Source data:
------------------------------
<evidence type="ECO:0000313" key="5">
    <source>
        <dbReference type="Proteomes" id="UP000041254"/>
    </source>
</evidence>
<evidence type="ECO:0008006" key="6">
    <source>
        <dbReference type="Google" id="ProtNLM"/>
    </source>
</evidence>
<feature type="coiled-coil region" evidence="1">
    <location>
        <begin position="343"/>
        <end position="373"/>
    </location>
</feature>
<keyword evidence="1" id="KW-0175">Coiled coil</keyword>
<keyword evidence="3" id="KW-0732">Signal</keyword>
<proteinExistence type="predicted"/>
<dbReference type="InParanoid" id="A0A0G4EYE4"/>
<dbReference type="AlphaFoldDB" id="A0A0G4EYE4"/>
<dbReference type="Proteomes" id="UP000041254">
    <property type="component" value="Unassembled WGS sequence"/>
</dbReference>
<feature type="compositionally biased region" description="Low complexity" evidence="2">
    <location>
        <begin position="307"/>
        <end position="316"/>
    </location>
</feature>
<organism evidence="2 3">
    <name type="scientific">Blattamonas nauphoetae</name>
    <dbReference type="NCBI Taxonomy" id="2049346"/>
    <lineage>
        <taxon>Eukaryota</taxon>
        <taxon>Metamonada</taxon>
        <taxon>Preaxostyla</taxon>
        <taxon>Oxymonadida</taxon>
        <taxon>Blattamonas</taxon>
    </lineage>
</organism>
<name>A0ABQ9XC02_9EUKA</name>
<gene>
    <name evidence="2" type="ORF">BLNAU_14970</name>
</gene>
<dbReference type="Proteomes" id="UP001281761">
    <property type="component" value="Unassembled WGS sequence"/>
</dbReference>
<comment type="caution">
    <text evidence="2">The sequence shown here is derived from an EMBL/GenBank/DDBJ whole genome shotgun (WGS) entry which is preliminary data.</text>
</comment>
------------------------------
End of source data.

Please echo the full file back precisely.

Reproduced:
<evidence type="ECO:0000313" key="5">
    <source>
        <dbReference type="Proteomes" id="UP000041254"/>
    </source>
</evidence>
<evidence type="ECO:0008006" key="6">
    <source>
        <dbReference type="Google" id="ProtNLM"/>
    </source>
</evidence>
<feature type="coiled-coil region" evidence="1">
    <location>
        <begin position="343"/>
        <end position="373"/>
    </location>
</feature>
<keyword evidence="1" id="KW-0175">Coiled coil</keyword>
<keyword evidence="3" id="KW-0732">Signal</keyword>
<proteinExistence type="predicted"/>
<dbReference type="InParanoid" id="A0A0G4EYE4"/>
<dbReference type="AlphaFoldDB" id="A0A0G4EYE4"/>
<dbReference type="Proteomes" id="UP000041254">
    <property type="component" value="Unassembled WGS sequence"/>
</dbReference>
<feature type="compositionally biased region" description="Low complexity" evidence="2">
    <location>
        <begin position="307"/>
        <end position="316"/>
    </location>
</feature>
<organism evidence="2 3">
    <name type="scientific">Blattamonas nauphoetae</name>
    <dbReference type="NCBI Taxonomy" id="2049346"/>
    <lineage>
        <taxon>Eukaryota</taxon>
        <taxon>Metamonada</taxon>
        <taxon>Preaxostyla</taxon>
        <taxon>Oxymonadida</taxon>
        <taxon>Blattamonas</taxon>
    </lineage>
</organism>
<name>A0ABQ9XC02_9EUKA</name>
<gene>
    <name evidence="2" type="ORF">BLNAU_14970</name>
</gene>
<dbReference type="Proteomes" id="UP001281761">
    <property type="component" value="Unassembled WGS sequence"/>
</dbReference>
<comment type="caution">
    <text evidence="2">The sequence shown here is derived from an EMBL/GenBank/DDBJ whole genome shotgun (WGS) entry which is preliminary data.</text>
</comment>